Wall Street: Money Never Sleeps

Unlike most sequels, Oliver Stone’s “Wall Street: Money Never Sleeps,” has a legitimate reason to exist: to make us consider how different the world is now from the way it was in Gordon Gekko’s “greed is good” heyday. The financial malfeasance of the last few years puts that insider-trading scandals of the mid-’80s to shame. And the guys responsible for it? “I’m nothing compared to these crooks,” says Gekko.

“Money Never Sleeps” is set in 2008, just as the phrase “too big to fail” is about to enter the lexicon. Gekko (again played by Michael Douglas) is out of prison, seemingly repentant of his misdeeds, and making a living as an author and speaker. His daughter, Winnie (Carey Mulligan) can’t stand him. Winnie’s boyfriend, Jacob (Shia LaBeouf), a rising star at an investment firm, is in awe of his potential father-in-law’s capitalistic prowess and wants advice. Gekko has been around the block, though, and he knows this mortgage bubble is about to burst.

Stone overdoes some of the symbolism (including that involving bubbles), and at one point actually has the image of Jacob’s dead, honest mentor (Frank Langella) appear over Jacob’s shoulder, lest we fail to note that he is conflicted about the ethics of his actions. The pat ending reeks of afterthoughts and reshoots, too. Otherwise, this is a swift and engaging financial thriller (is that a thing?) that addresses matters of morality without too much moralizing. LaBeouf just about holds his own with powerhouses like Douglas and Josh Brolin (who plays a Wall Street scoundrel), and gives us an entry point into this cautionary fable for our day. Can the cycle be broken? Or are we simply living “Wall Street: The Next Generation”? Stone doesn’t have a lot of answers (thank goodness), but his film is generally entertaining to watch.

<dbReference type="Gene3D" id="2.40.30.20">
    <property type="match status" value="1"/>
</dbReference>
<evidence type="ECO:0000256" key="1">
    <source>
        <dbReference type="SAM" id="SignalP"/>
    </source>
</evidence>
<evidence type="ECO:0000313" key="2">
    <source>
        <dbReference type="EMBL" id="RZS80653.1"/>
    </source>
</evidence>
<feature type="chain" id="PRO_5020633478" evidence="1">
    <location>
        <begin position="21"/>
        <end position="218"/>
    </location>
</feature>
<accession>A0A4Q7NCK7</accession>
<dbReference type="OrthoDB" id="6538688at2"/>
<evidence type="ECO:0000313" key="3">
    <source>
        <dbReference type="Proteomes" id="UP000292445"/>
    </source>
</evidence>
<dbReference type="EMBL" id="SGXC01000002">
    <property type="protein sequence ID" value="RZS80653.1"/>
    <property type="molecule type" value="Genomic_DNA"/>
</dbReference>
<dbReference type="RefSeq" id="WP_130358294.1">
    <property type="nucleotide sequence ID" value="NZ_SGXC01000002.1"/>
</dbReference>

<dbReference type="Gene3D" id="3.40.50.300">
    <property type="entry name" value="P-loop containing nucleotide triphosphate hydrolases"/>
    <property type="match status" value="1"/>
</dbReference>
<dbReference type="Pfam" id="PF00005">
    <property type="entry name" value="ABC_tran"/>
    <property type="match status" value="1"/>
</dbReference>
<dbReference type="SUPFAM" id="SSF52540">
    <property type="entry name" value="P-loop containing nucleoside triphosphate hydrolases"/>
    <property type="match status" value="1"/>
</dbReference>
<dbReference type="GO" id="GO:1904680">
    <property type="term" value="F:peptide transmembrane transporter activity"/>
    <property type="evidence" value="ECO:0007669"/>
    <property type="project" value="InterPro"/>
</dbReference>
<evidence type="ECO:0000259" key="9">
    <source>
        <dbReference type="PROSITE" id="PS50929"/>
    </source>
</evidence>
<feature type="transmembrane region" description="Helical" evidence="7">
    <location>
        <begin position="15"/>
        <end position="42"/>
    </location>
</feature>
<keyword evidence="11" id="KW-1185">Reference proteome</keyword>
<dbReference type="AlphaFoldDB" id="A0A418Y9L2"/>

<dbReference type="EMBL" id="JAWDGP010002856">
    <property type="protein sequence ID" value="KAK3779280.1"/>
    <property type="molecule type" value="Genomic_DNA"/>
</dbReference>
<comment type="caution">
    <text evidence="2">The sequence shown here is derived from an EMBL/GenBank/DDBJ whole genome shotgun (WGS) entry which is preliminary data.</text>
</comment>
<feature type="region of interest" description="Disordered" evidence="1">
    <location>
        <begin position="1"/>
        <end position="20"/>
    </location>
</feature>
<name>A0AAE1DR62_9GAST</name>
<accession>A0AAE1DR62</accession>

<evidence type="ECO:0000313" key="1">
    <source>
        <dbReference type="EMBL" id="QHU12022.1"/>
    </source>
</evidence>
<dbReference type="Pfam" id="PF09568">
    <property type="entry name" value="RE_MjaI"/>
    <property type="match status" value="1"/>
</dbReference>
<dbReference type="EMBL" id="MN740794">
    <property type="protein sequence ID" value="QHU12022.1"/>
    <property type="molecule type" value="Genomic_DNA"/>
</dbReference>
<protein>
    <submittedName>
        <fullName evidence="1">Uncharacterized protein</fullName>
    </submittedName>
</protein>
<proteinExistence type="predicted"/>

B (2 hrs., 13 min.; PG-13, moderate profanity plus two F-words.)